The 10 Best Movies About Capital Punishment
People are strange. Since children we are taught that murder is wrong. But when done for the right cause it is justified. What is the capital punishment in its core? In its simplest form, capital punishment is defined as one person taking the life of another. So it is murder. Some filmmakers call it the most irreparable crime governments perpetrate. This is why art is so important, it can amuse you but it also can make you aware of things that usually go under the radar.
While the biggest percentage of the people is for capital punishment, most filmmakers, actors, screenwriters and producers are against such a punishment and they show it in numerous ways.
They have shown it since the beginning of film and even though it is rare nowadays that we see films about such an important issue there are still people who try to express their point of view through film. And we thank them for that because it is much needed. This list attacks the capital punishment from many different angles, in many different ways and forms.
10. The Life Of David Gale (2003)
When this movie first dropped it caused for a lot of outrage because of its abnormal angle on the death penalty, and maybe rightfully so. Kevin Spacey plays a well-known professor who is accused of murder and sentenced to death until he asks Bitsey (Kate Winslet) to visit him so he can give her his last words on the murder case he’s being punished for.
We learn that Gale is actually member of DeathWatch a group of people campaigning against capital punishment, along with his long time friend Constance (Laura Linney) who is also the woman who he is accused of murdering.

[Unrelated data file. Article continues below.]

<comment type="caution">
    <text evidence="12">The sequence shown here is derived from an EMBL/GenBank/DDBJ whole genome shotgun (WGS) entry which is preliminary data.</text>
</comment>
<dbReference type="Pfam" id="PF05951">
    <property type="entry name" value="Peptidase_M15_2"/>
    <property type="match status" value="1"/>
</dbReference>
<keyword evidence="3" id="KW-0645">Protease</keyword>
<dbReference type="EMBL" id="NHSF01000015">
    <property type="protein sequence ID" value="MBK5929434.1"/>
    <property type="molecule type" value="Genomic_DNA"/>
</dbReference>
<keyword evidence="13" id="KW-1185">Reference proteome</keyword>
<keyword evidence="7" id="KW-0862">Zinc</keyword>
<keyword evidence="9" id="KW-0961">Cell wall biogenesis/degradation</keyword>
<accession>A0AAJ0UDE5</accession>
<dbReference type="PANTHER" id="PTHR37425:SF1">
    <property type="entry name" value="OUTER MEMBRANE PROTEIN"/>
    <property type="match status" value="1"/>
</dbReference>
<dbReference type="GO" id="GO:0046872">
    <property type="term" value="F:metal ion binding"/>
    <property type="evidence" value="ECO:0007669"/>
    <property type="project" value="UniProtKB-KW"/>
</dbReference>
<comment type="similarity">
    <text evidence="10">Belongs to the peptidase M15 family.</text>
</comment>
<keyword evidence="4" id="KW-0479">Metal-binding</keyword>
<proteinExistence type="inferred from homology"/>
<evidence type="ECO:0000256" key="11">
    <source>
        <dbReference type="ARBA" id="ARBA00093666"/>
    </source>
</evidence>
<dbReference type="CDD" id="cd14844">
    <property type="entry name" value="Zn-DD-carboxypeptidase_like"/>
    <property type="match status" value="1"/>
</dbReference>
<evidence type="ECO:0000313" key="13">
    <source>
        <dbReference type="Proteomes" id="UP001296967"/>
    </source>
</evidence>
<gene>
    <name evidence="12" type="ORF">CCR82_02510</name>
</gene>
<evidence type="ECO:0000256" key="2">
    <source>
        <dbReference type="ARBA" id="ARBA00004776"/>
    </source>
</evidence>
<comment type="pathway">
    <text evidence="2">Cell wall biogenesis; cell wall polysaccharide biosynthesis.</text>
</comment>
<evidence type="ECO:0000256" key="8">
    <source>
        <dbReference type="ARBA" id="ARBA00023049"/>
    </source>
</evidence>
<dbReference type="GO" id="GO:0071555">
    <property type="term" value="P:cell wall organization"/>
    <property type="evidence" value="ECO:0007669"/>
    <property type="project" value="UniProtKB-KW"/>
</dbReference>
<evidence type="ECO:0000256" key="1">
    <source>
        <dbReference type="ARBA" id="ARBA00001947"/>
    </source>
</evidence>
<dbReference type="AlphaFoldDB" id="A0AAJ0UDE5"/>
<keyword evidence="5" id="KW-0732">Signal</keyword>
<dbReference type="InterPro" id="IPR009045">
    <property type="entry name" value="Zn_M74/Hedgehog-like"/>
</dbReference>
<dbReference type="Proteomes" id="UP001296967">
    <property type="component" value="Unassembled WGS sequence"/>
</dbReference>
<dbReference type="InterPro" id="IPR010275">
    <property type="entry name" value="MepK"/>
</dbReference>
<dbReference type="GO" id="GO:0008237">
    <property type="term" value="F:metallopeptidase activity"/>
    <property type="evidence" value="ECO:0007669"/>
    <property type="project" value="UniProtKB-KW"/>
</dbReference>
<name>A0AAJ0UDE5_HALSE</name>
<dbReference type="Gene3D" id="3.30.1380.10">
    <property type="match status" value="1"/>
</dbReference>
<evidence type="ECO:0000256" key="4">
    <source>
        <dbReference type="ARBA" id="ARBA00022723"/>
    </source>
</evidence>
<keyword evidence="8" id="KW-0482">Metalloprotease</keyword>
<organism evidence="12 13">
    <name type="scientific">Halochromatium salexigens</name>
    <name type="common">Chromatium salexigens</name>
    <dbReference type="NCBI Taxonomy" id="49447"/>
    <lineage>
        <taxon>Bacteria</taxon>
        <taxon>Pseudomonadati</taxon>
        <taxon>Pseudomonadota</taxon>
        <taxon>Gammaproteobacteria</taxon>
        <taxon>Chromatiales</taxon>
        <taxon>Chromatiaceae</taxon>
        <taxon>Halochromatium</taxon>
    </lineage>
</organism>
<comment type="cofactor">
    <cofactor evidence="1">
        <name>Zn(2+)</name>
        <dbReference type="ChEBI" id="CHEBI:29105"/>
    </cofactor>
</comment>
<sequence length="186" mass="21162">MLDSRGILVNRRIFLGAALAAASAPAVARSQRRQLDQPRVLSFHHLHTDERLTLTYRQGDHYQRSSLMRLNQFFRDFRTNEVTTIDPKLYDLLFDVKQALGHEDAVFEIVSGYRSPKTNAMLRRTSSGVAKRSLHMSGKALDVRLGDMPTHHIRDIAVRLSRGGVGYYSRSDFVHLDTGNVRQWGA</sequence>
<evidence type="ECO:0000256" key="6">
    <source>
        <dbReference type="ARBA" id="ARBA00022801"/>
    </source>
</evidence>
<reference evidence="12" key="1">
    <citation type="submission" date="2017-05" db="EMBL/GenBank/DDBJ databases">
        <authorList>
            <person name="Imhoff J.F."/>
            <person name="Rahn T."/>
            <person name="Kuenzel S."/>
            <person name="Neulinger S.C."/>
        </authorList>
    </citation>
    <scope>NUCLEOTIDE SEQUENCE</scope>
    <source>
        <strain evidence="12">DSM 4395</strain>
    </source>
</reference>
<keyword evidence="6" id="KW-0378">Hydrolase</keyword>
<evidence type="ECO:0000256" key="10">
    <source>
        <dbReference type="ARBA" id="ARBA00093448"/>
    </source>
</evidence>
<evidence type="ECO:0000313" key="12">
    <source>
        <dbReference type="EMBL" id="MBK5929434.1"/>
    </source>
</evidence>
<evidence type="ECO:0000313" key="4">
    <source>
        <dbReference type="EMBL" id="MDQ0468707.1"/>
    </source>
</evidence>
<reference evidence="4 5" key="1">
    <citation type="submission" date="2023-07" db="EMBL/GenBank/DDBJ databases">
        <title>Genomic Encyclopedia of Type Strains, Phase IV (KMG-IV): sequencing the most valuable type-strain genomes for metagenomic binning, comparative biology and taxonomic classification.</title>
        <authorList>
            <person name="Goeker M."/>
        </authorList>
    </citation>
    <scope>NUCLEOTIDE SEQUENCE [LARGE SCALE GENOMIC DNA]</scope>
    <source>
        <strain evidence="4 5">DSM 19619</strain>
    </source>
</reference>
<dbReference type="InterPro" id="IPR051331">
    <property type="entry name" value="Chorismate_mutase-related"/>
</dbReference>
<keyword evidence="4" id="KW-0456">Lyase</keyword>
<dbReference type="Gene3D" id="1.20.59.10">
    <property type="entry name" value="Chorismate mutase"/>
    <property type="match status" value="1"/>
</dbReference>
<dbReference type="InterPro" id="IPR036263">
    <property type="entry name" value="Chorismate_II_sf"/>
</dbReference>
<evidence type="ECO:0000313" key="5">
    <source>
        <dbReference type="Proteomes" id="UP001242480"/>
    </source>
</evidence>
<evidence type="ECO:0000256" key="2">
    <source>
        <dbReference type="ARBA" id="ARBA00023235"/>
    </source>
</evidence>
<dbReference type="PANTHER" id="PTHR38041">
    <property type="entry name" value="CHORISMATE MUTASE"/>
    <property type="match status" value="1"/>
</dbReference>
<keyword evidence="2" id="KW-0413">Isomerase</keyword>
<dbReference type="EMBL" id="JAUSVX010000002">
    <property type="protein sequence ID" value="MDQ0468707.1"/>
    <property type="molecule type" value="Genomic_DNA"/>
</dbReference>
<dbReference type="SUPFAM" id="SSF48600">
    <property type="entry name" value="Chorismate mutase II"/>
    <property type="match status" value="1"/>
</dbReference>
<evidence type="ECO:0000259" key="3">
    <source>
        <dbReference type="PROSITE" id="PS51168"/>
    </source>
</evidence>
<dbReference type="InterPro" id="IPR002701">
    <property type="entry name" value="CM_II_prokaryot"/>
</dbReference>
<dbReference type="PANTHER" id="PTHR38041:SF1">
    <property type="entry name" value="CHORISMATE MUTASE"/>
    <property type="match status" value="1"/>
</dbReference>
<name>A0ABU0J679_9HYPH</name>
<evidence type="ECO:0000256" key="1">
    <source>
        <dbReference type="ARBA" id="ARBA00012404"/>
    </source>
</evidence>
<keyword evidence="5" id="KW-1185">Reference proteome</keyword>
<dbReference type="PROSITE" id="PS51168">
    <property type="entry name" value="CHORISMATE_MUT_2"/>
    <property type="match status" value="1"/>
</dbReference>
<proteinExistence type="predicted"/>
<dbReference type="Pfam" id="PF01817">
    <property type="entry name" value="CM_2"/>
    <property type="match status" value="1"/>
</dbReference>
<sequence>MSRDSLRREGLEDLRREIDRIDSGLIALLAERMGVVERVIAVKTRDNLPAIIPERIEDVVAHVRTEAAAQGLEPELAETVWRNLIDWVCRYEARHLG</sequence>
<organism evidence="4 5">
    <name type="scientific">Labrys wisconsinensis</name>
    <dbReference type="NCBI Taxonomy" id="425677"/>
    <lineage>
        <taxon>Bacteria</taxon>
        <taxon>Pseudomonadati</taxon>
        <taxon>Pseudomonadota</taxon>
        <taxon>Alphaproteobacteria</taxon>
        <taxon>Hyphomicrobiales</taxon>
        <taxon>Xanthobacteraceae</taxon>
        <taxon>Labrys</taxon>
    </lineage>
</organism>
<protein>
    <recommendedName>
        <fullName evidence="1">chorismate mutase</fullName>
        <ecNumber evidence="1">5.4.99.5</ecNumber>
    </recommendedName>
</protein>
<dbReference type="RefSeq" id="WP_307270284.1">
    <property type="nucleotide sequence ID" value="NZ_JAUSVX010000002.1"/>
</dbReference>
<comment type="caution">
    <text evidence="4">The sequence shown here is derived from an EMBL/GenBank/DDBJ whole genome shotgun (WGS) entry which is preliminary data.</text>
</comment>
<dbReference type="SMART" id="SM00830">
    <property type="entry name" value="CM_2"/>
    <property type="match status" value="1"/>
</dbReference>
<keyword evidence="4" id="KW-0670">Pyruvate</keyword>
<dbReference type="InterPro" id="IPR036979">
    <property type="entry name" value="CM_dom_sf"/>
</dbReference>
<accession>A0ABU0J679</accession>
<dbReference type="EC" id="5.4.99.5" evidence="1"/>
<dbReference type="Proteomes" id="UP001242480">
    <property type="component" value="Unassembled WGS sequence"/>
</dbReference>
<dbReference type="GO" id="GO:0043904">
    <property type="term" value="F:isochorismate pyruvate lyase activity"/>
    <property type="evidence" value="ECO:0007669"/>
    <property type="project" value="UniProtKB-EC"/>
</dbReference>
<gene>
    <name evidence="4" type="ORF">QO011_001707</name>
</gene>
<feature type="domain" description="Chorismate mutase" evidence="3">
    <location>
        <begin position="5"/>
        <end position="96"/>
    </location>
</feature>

The Life Of David Gale is very controversial, but we are not going to bother analyzing the bad reviews, instead we want to acknowledge the idea and the questions that are being made behind it, which are: Who takes the responsibility in case the accused is not guilty and still gets the lethal injection? How can we ever be so sure? Is an eye for an eye the right thing to do? This movie may lack a lot, but it brings a different point of view and should be included.
9. True Crime (1999)
True Crime puts on stage a captivating and moral drama about a middle-aged recovered alcoholic reporter for the Oakland Tribune named Steve Everett (Clint Eastwood). A guy that never played by the rules, and, not surprisingly his life and career is a mess. After one of his colleagues dies in a car accident, Everett is ordered to finish the story she was working on.
It is a human interest piece about Frank Beachum (Isaiah Washington), a black man who is scheduled that very night to be executed by lethal injection. Frank is being accused for the murder of a pregnant convenience store clerk a few years ago. When they meet, Everett’s with his nonconformist, hugger-mugger point of view begins to think that Beachum is innocent and this is how a beat-the-clock thriller with an edge of moral gravity begins.